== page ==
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At $130 Million A Plane, Critics Question The Cost Of The F-35

Jan 2, 2013
Originally published on January 2, 2013 7:51 pm

Second of two parts

In a mile-long building on the edge of Fort Worth, Texas, an assembly line is taking shape to build the F-35 Joint Strike Fighter. Lockheed Martin, which got the contract to build the jet back in 2001, is slowly cranking up production. It's hard to keep a plane current, when it takes so many years to develop.

But Lockheed's Kevin McCormack says the F-35 is designed to change as technology evolves.

"It's essentially a flying computer so we want to take advantage of what's going to be out there in the future and put it on board this airplane in a cost-effective manner," he says.

Many planes already rely heavily on computer code, but the F-35 is supposed to up the ante. With 9 million lines of code, it's also open to faster chips and better software as they become available.

But many budget hawks and defense geeks say the problem is that this plane just keeps getting more expensive. Right now, the cost of the Air Force version is nearly $130 million a plane. The Marine version, which flies like a jet but can land like a helicopter, is more than $160 million.

Lockheed says you shouldn't look at today's price because the cost will come down when this assembly line ramps up to full production later in the decade. Lockheed's Mike Rein says, as long as the militaries of the world keep buying planes, the average price will come down to $65 million per plane.

"You have to also look at the costs to maintain the platforms that this aircraft is replacing," he says. "Many of the countries are already seeing that their fourth-generation airplanes, some of them 40 or 50 years old, are extremely expensive to maintain."

Volume Would Cut Cost

But to keep the price of this new plane down, Lockheed has to sell a lot of them — about 3,000. The military will get a volume discount. But right now, it's paying a high price.

Many say this program has set a new standard for pricing complexity, even for the Pentagon. Winslow Wheeler, a defense expert with the Project on Government Oversight, says Lockheed uses a pricing vocabulary that masks rising costs.

"Flyaway costs, non-recurring and recurring costs. Lots of gobblygook and they'll say that comes to a number like 60, 70 million dollars, and it's complete baloney," he says.

Wheeler says if you figure in all the research and fixes to the design, the price rises out of sight. No matter what the actual cost, this issue has turned into a public relations battle for the military.

The Pentagon defends the F-35 in public, while chastising Lockheed over costs and delays.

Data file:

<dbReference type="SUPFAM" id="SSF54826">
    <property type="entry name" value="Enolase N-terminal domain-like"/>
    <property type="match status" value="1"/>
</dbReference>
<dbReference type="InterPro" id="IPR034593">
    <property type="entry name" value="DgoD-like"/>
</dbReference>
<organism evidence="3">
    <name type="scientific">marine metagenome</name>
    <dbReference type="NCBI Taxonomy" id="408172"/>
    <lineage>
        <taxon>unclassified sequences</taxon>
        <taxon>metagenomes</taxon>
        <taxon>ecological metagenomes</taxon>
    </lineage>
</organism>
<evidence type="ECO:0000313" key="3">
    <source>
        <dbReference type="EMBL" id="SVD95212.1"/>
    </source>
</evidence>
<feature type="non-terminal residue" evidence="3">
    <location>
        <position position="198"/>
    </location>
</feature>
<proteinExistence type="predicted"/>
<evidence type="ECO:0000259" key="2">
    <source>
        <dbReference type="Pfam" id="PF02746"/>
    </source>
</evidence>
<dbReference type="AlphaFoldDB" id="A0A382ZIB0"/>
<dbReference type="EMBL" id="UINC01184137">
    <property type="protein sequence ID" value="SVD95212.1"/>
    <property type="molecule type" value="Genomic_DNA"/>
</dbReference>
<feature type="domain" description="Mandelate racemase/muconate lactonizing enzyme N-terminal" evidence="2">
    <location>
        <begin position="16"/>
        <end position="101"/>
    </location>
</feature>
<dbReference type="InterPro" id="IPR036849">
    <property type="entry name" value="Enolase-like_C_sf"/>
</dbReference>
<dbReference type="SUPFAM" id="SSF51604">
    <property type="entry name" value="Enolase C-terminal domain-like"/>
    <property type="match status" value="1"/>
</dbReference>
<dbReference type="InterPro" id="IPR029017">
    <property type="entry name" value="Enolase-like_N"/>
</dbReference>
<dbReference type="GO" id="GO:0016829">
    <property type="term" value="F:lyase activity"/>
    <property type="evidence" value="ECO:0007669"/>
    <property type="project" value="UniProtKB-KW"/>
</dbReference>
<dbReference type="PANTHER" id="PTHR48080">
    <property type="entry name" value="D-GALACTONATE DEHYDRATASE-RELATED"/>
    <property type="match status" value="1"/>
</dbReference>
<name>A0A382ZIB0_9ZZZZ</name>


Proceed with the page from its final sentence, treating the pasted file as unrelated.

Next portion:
Too Many Tasks?

F-35 critics say the basic concept was faulty from the start. This one plane is supposed to do the jobs of as many as 10 older airframes. Wheeler says the F-35 is stretched between too many tasks.

"They also made it a short takeoff and vertical landing airplane," he said. "That has lots of design requirements that contradict what you need for either a fighter or a bomber."

Wheeler says the result is a plane that is mediocre at everything.

Questions about the F-35's cost and performance have created a new international sport: trashing the plane online.

It's a particularly popular game in the eight partner nations scheduled to buy hundreds of F-35s in the coming years.

Peter Goon of the think tank Air Power Australia says data on F-35, also known as the Joint Strike Fighter or JSF, show that it's unable to achieve its main goal — competing with similar advanced fighters from China and Russia.

"Other countries are doing what they should be doing — that is producing capabilities to defend their sovereign nation. But unfortunately, the capabilities they are presenting now are far superior to the JSF," he says.

This past year, Australia said it would delay some of its F-35 purchases in order to save money. And recently, the Canadian government threw its purchase into question.

The Pentagon says budget numbers can't describe the huge return it expects from this plane.

Sure, it's expensive, says Air Force Lt. Gen. Frank Gorenc, "but it's also a procurement package that will put iron on the ramp for the next 50 years."

The growing cost of the program may be tempting for a Congress looking for budget reductions. But the military's bizarre procurement system could also protect the F-35: If the U.S. orders fewer planes, it will pay more for each. So it may be too expensive to buy and too expensive to cut.

Copyright 2013 NPR. To see more, visit http://www.npr.org/.

Transcript

ROBERT SIEGEL, HOST:

The U.S. military is wrestling with the costs of what may be its most expensive program in history, the F-35 Joint Strike Fighter. The new fighter plane for the Air Force, Navy and Marines could end up costing more than a trillion dollars over its lifetime. The Pentagon says the plane is absolutely essential to replace its aging fleet.